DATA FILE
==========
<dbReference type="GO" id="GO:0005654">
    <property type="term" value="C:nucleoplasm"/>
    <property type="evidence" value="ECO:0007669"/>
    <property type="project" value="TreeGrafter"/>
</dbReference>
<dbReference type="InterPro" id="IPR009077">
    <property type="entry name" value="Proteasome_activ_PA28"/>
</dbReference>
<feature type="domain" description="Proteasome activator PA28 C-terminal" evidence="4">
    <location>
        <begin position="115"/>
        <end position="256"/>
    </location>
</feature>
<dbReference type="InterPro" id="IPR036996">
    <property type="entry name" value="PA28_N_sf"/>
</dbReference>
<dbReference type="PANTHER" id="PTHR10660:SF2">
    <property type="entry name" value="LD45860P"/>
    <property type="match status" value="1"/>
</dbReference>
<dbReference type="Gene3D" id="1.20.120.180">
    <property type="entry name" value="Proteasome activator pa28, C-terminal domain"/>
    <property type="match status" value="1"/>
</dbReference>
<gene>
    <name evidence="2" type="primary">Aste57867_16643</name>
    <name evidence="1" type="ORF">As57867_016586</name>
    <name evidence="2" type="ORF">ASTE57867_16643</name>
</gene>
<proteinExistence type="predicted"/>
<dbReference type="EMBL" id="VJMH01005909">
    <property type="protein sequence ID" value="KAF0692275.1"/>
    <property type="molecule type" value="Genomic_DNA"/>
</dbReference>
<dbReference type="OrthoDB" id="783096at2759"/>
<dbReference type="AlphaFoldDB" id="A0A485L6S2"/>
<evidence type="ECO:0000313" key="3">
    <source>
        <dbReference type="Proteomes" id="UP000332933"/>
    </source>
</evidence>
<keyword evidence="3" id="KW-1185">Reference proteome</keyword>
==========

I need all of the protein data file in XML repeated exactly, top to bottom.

<dbReference type="GO" id="GO:0005654">
    <property type="term" value="C:nucleoplasm"/>
    <property type="evidence" value="ECO:0007669"/>
    <property type="project" value="TreeGrafter"/>
</dbReference>
<dbReference type="InterPro" id="IPR009077">
    <property type="entry name" value="Proteasome_activ_PA28"/>
</dbReference>
<feature type="domain" description="Proteasome activator PA28 C-terminal" evidence="4">
    <location>
        <begin position="115"/>
        <end position="256"/>
    </location>
</feature>
<dbReference type="InterPro" id="IPR036996">
    <property type="entry name" value="PA28_N_sf"/>
</dbReference>
<dbReference type="PANTHER" id="PTHR10660:SF2">
    <property type="entry name" value="LD45860P"/>
    <property type="match status" value="1"/>
</dbReference>
<dbReference type="Gene3D" id="1.20.120.180">
    <property type="entry name" value="Proteasome activator pa28, C-terminal domain"/>
    <property type="match status" value="1"/>
</dbReference>
<gene>
    <name evidence="2" type="primary">Aste57867_16643</name>
    <name evidence="1" type="ORF">As57867_016586</name>
    <name evidence="2" type="ORF">ASTE57867_16643</name>
</gene>
<proteinExistence type="predicted"/>
<dbReference type="EMBL" id="VJMH01005909">
    <property type="protein sequence ID" value="KAF0692275.1"/>
    <property type="molecule type" value="Genomic_DNA"/>
</dbReference>
<dbReference type="OrthoDB" id="783096at2759"/>
<dbReference type="AlphaFoldDB" id="A0A485L6S2"/>
<evidence type="ECO:0000313" key="3">
    <source>
        <dbReference type="Proteomes" id="UP000332933"/>
    </source>
</evidence>
<keyword evidence="3" id="KW-1185">Reference proteome</keyword>